“Wouldn’t this make the most amazing wallpaper in a sacred space?”~Lisa #Repost @brooklynmuseum ・・・ #IsidroEscamilla painted this work of Virgin of Guadalupe shortly after the 1821 Act of Independence, which formalized the end of Spanish rule in New Spain. During the Wars of Independence (1810–1821), the Virgin was adopted as a nationalist symbol of Mexican liberation, supporting the idea that independence was divinely ordained. Years later, in the U.S., she became integral to the cultural identity of Mexican-Americans, as well as to the Chicano movement which begun in the 1960s. Guadalupe has continued to serve as a symbol for communicating social, cultural, and political issues as evidenced in the work of contemporary Chicana artists who have re-contextualized the image of the Virgin, and utilized her as a symbol of community and resistance through a feminist lens. #hispanicheritagemonth (at Brooklyn Museum)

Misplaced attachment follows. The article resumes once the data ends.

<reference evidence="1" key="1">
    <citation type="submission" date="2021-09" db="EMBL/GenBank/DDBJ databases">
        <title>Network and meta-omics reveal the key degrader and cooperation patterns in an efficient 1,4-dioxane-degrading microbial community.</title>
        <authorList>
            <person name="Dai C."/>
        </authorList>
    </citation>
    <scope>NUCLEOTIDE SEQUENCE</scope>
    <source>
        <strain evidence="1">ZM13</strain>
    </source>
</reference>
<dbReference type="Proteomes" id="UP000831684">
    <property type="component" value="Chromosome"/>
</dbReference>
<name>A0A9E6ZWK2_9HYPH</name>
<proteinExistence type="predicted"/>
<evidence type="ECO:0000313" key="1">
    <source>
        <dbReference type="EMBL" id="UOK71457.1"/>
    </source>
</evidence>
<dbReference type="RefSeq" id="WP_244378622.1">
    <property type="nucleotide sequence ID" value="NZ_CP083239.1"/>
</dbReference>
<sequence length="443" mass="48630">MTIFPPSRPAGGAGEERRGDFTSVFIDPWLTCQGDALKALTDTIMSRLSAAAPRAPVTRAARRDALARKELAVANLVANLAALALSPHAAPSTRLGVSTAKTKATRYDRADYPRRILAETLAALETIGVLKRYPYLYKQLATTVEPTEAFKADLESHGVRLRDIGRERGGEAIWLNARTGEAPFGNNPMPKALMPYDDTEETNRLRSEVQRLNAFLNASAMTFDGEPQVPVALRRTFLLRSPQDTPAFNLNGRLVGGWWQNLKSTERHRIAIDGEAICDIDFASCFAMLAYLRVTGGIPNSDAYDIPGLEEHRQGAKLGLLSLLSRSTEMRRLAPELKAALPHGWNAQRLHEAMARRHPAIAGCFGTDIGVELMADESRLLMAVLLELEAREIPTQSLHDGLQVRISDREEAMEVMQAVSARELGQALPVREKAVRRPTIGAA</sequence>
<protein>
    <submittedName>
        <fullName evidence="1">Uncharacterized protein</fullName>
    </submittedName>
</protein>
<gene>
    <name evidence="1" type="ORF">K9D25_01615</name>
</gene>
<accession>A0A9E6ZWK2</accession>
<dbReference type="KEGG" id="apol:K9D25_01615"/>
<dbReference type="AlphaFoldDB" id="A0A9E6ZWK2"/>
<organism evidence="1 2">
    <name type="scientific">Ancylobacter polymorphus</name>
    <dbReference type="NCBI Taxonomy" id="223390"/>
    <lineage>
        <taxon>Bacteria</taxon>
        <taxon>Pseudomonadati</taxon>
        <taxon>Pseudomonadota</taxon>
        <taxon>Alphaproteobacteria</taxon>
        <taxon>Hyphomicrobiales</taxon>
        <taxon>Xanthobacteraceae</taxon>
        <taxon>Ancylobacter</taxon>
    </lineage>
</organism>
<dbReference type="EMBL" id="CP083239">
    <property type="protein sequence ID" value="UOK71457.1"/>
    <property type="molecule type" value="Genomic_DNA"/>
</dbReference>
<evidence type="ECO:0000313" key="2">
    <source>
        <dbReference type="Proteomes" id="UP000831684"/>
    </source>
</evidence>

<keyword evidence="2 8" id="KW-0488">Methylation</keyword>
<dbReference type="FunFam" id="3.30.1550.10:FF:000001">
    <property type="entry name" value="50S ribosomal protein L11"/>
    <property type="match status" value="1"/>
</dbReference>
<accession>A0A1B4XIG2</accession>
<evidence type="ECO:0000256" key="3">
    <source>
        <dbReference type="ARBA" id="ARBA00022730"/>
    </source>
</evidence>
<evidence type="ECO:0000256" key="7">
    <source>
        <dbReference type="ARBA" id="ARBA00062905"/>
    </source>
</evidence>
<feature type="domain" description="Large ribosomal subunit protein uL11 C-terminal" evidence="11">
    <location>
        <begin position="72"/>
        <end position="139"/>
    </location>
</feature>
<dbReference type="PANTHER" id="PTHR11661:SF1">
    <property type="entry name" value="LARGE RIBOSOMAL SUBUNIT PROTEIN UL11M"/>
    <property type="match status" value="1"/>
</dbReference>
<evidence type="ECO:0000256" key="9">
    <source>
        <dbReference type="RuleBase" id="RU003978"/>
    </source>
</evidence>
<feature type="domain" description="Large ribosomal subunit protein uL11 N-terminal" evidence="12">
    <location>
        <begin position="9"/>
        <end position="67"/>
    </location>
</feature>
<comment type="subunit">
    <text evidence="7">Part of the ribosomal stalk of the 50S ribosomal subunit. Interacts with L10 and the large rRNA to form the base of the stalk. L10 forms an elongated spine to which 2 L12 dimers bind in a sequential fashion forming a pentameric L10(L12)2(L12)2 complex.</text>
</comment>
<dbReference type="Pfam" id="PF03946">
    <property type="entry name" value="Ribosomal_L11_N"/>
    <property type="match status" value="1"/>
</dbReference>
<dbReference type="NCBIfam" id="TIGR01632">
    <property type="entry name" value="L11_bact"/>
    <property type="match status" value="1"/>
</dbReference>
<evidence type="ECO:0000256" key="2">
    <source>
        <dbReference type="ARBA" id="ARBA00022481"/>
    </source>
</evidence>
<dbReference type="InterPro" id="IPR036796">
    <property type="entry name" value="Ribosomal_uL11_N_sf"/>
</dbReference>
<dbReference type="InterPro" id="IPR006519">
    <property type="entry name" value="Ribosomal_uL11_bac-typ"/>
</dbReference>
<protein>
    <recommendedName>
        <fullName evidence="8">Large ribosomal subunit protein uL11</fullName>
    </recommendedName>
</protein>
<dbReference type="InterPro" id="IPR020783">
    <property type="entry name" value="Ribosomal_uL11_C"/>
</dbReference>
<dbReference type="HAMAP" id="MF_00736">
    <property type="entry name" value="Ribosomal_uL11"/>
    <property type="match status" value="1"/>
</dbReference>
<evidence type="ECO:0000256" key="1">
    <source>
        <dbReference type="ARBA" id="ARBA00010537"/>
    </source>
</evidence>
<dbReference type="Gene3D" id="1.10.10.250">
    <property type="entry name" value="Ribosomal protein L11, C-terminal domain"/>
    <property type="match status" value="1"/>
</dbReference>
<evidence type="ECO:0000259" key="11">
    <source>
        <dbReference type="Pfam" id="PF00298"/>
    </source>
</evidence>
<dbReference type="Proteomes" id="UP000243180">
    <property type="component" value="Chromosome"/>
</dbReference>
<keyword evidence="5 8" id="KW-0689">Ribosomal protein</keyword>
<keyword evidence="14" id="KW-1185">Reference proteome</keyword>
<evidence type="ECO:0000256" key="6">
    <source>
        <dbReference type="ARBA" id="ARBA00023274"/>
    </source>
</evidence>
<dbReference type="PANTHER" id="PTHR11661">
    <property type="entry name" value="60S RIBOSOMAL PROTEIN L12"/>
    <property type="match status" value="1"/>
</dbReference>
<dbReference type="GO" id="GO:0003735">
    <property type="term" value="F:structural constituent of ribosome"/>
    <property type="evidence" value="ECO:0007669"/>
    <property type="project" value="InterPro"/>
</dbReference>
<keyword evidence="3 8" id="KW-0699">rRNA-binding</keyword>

“Wouldn’t this make the most amazing wallpaper in a sacred space?”~Lisa #Repost @brooklynmuseum
・・・
#IsidroEscamilla painted this work of Virgin of Guadalupe shortly after the 1821 Act of Independence, which formalized the end of Spanish rule in New Spain. During the Wars of Independence (1810–1821), the Virgin was adopted as a nationalist symbol of Mexican liberation, supporting the idea that independence was divinely ordained. Years later, in the U.S., she became integral to the cultural identity of Mexican-Americans, as well as to the Chicano movement which begun in the 1960s. Guadalupe has continued to serve as a symbol for communicating social, cultural, and political issues as evidenced in the work of contemporary Chicana artists who have re-contextualized the image of the Virgin, and utilized her as a symbol of community and resistance through a feminist lens. #hispanicheritagemonth (at Brooklyn Museum)